As global demand for oil and gas continues to rise, and we become increasingly dependant on the Middle East for its oil and gas reserves, it is imperative that these resources are adequately protected.
Current estimates, according to www.geoexpro.com, place the Middle East’s conventional oil at nearly half of the world’s proven recoverable crude. Despite having only 2% of the world’s producing wells, the Middle East’s output is over 30% of the world’s crude. In addition, the Middle East holds 40% of the world’s conventional gas reserves. Saudi Arabia, Iran, Iraq, Kuwait, the UAE, and Libya are some of the key sources of oil and gas in the Middle East.
It’s widely understood that many non-Middle East countries pump oil and gas at full speed. By comparison, most top Middle East oil producers adhere to a quota and produce well beneath their capacity. This inevitably means that oil outside the Middle East will run low almost twice as fast. Exxon Mobil Corporation has estimated that non-Middle East production will peak within a decade, making recoverable oil left outside the Middle East harder to come by. In the words of the Chief Economist of the International Energy Agency, “we are ending up with 95 per cent of the world relying for its economic well being on decisions made by five or six countries in the Middle East.”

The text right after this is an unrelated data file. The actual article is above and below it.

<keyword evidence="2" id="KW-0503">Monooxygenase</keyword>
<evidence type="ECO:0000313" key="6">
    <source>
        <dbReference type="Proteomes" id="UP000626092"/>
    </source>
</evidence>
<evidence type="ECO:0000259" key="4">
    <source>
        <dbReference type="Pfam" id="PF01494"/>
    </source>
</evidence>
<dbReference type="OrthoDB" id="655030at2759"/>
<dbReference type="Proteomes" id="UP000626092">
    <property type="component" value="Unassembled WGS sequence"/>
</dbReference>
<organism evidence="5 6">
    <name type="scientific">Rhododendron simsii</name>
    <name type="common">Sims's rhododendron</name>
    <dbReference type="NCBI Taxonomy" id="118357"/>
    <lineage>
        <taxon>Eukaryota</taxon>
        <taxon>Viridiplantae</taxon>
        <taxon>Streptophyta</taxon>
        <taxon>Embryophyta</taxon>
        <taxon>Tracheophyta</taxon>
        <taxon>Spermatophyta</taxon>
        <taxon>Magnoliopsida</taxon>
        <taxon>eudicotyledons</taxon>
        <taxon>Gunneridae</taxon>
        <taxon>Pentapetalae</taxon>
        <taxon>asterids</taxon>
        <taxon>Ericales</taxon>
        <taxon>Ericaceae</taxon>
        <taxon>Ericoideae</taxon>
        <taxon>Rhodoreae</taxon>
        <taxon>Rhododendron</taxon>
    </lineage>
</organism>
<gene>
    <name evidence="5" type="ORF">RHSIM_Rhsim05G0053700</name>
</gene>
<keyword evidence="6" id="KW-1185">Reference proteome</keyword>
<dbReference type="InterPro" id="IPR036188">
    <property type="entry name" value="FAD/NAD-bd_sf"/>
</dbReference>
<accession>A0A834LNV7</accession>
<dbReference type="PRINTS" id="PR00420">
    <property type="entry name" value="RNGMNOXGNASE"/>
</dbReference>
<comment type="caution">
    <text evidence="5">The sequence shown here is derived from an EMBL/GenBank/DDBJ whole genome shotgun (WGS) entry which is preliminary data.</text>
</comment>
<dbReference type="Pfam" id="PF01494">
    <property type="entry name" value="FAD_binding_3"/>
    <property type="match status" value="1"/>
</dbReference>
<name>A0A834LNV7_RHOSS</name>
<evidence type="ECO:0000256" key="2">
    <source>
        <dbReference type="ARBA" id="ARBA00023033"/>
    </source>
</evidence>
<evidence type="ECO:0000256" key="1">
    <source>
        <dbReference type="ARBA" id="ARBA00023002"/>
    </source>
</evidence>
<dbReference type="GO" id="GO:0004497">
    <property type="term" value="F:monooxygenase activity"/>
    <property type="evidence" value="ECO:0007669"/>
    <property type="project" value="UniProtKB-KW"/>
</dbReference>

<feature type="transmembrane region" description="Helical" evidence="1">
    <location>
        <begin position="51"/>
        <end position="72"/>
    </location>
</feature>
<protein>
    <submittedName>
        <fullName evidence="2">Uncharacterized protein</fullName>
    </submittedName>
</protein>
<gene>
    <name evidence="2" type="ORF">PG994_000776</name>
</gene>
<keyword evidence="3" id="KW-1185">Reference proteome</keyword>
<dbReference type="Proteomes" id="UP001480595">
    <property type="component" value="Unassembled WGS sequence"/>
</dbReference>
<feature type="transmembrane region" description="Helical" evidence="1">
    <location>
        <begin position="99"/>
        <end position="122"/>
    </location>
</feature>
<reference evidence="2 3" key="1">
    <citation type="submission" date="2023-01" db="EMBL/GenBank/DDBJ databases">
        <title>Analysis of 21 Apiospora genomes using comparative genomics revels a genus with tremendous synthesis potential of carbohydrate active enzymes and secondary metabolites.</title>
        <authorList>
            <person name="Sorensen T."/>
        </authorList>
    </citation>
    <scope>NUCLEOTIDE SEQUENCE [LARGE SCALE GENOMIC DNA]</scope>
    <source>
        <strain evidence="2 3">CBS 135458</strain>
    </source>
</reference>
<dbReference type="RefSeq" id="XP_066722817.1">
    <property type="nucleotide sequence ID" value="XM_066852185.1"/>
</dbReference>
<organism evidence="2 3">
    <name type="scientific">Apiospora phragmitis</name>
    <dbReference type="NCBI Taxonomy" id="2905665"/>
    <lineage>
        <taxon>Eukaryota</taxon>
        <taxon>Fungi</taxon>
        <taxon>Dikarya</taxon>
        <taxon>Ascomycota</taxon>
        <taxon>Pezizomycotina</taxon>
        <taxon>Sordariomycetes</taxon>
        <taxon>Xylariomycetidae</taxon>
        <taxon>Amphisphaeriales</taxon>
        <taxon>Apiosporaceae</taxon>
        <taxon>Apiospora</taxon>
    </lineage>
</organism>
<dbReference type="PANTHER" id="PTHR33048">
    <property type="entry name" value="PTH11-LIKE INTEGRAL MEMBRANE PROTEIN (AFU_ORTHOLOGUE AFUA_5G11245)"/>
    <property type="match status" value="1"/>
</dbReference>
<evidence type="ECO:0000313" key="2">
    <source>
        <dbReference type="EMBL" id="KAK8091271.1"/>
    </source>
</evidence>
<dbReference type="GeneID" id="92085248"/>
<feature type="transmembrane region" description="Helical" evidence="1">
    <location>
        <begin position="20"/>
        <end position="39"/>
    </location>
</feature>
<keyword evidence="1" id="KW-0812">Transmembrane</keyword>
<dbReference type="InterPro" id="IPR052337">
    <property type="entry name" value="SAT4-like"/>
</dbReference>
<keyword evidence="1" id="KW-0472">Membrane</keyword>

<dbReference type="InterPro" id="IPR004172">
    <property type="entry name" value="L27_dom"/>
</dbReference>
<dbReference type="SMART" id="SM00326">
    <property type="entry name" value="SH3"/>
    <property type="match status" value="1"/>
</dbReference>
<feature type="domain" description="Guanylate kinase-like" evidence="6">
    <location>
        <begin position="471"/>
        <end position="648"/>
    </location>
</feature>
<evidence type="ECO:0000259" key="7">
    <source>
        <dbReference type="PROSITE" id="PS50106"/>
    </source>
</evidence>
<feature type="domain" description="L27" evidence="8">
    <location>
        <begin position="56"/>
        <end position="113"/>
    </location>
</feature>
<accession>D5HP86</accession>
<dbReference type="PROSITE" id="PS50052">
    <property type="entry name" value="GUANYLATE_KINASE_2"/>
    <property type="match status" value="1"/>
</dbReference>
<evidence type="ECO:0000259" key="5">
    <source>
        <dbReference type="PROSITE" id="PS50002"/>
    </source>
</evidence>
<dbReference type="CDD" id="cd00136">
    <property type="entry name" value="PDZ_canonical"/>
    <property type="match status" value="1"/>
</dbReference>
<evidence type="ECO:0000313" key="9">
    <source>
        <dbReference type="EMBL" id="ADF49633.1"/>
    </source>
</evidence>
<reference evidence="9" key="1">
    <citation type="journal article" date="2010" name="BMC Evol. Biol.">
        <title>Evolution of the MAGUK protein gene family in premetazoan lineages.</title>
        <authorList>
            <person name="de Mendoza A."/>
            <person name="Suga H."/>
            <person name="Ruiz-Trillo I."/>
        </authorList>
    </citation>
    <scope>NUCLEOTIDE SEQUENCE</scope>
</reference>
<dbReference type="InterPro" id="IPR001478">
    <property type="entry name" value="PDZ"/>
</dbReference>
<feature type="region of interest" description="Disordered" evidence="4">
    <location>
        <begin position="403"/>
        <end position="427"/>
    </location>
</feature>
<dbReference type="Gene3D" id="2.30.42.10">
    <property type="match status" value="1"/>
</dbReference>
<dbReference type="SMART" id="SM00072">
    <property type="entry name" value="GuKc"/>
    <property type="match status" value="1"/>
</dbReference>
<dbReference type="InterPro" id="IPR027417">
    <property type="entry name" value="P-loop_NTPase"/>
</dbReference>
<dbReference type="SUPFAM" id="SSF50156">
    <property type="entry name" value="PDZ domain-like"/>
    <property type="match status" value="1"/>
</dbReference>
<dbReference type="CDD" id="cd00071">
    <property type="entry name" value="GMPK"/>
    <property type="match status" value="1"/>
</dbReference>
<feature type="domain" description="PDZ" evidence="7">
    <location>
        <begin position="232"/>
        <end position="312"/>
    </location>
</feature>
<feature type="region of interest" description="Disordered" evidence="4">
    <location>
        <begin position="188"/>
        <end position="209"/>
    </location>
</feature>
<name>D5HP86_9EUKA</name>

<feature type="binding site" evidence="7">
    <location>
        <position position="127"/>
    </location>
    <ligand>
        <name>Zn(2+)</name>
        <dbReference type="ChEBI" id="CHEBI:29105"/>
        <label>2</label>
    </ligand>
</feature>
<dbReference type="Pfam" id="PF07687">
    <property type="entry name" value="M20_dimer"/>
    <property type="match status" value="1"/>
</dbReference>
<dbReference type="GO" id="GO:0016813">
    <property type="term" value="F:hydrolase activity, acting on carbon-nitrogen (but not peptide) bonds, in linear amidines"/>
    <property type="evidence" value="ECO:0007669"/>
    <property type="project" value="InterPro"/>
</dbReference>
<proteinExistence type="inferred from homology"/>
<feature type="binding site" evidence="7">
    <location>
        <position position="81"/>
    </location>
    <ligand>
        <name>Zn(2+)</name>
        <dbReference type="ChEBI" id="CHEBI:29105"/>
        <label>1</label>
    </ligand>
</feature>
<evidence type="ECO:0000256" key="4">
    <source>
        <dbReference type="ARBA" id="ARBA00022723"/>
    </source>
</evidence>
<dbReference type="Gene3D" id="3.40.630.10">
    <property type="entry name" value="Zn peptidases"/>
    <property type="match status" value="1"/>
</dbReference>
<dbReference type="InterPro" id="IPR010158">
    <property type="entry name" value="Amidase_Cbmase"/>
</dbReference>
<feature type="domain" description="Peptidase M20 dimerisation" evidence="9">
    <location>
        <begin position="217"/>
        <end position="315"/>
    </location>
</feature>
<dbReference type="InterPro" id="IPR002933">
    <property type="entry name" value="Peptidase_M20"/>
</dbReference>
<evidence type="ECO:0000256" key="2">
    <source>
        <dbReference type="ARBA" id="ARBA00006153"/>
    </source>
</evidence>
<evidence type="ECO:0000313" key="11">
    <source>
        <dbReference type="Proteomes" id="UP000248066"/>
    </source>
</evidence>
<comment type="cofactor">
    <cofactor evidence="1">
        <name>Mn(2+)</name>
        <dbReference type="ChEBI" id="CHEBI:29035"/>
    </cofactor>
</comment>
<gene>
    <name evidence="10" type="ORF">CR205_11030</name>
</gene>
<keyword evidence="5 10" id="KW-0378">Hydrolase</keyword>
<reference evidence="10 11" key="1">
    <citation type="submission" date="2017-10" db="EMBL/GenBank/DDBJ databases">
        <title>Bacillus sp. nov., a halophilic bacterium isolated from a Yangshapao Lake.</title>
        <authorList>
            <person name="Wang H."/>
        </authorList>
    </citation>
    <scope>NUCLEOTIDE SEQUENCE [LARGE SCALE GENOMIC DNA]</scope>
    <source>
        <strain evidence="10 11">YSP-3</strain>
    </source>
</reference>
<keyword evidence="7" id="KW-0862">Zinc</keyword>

The BP Statistical Review of World Energy June 2014 provides an interesting perspective on the current state of oil and gas production and consumption. In light of the above, this perspective could be considered disturbing.
The growth of global energy consumption accelerated in 2013 – this is despite the global economy remaining stagnant. However, according to BP’s review, supply failed to keep pace with demand. While oil consumption grew by 1.4 million barrels per day (b/d), or 1.4 per cent, production rose by just 550,000 b/d, 0.6 per cent. Natural gas consumption grew by 1.4 per cent, and although this was below the historical average of 2.6 per cent it still outstripped the growth in production, which grew by just 1.1 per cent. This production growth, according to BP, is “well below the 10-year average of 2.5%”.
The same report also highlights that increased investment in the US oil industry meant it increased its production and accounted for 97 per cent of non-OPEC output. However, what’s truly revealing is the fact that increases in the US, Canada and Russia were used to offset key declines in Syria, the UK and Norway. It also states that OPEC production fell by 600,000 b/d – the first drop since 2009. The biggest declines were seen in Libya, Iran, Saudi Arabia and Nigeria.
Syria, Libya, Iran and Saudi Arabia – outlined at the start of this article as some of the top spots in the Middle East for oil production. I’m sure you’ll also recognise these countries from news reports about on-going conflicts in the region.
“Energy consumption continued to be impacted by geopolitical events,” said Bob Dudley, Group Chief Executive, in the BP review. “Oil production in Libya suffered the world’s largest decline in the face of renewed civil unrest and the production of oil and gas was disrupted in a number of other countries as well. In the face of these disruptions and heightened risks to supply, average oil prices have exceeded USD100 per barrel for a third consecutive year, despite massive supply growth in the US.”